Trenton in Mercer County, New Jersey — The American Northeast (Mid-Atlantic)
Born May 16, 1810 in Staffordshire, England.
Taylor came to the United States in 1829 and settled for a time in Jersey City. He worked in the potteries of Troy, Indiana; Orrsville, Kentucky; Cincinnati, Ohio, and East Liverpool, Ohio, to master his craft before moving to Trenton in 1852. He set out in business with Henry A. Speeler creating the first English-style pottery in Trenton: cane-colored fireproof ware, Rockingham and Queensware. He also invented and manufactured Whiteware in this pottery and was recognized by Philadelphia’s Franklin Institute with a medal for the exhibit of his porcelain invention. He retired in 1875 and pursued his interest in Freemasonry as a member of mercer Lodge No. 50.
Died Aug. 17, 1887, at his home at the corner of South Clinton Ave. and Tyler St.
Location. 40° 13.201′ N, 74° 45.408′ W. Marker is in Trenton, New Jersey, in Mercer County. Marker can be reached from South Clinton Avenue. Click for map. This marker is the second of seventeen markers on individual grave sites in Mercer Cemetery which is located on South Clinton Avenue between Magowan and Barlow Streets. Marker is in this post office area: Trenton NJ 08609, United States of America.
Other nearby markers. At least 8 other markers are within walking distance of this marker. Sgt. John P. Beech (a few steps from this marker); John O. Raum (within shouting distance of this marker); Dr. John Manners (within shouting distance of this marker); Capt. Joseph A. Yard (about 300 feet away, measured in a direct line but has been reported missing); Capt. James Olden Paxson (about 300 feet away); Daniel Budd Bodine (about 300 feet away but has been reported missing); Mercer Cemetery at Trenton (about 300 feet away); William Borrow (about 300 feet away). Click for a list of all markers in Trenton.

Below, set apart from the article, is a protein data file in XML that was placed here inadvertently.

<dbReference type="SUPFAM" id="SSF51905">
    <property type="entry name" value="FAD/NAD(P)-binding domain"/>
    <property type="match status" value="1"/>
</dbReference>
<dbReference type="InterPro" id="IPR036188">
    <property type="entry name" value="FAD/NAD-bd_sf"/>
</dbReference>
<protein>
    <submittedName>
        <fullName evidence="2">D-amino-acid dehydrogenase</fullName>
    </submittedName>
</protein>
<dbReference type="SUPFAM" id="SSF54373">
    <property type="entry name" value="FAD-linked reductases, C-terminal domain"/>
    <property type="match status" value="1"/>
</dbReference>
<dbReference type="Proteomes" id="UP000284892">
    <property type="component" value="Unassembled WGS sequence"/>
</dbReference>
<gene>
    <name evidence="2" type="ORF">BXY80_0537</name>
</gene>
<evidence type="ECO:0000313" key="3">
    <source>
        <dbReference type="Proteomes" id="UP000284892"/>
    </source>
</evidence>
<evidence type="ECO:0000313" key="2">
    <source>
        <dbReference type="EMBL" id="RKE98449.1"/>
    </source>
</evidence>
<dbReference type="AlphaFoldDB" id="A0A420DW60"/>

More about this marker. This marker is near the back entrance to the cemetery off of Magowan Street opposite the back entrance of the N.J. Department of Environmental Protection Building.
Categories. • Cemeteries & Burial Sites • Industry & Commerce • Notable Persons •
Credits. This page originally submitted on , by Gary Nigh of Trenton, New Jersey. This page has been viewed 838 times since then and 44 times this year. Photo 1. submitted on , by Gary Nigh of Trenton, New Jersey. • Craig Swain was the editor who published this page. This page was last revised on June 16, 2016.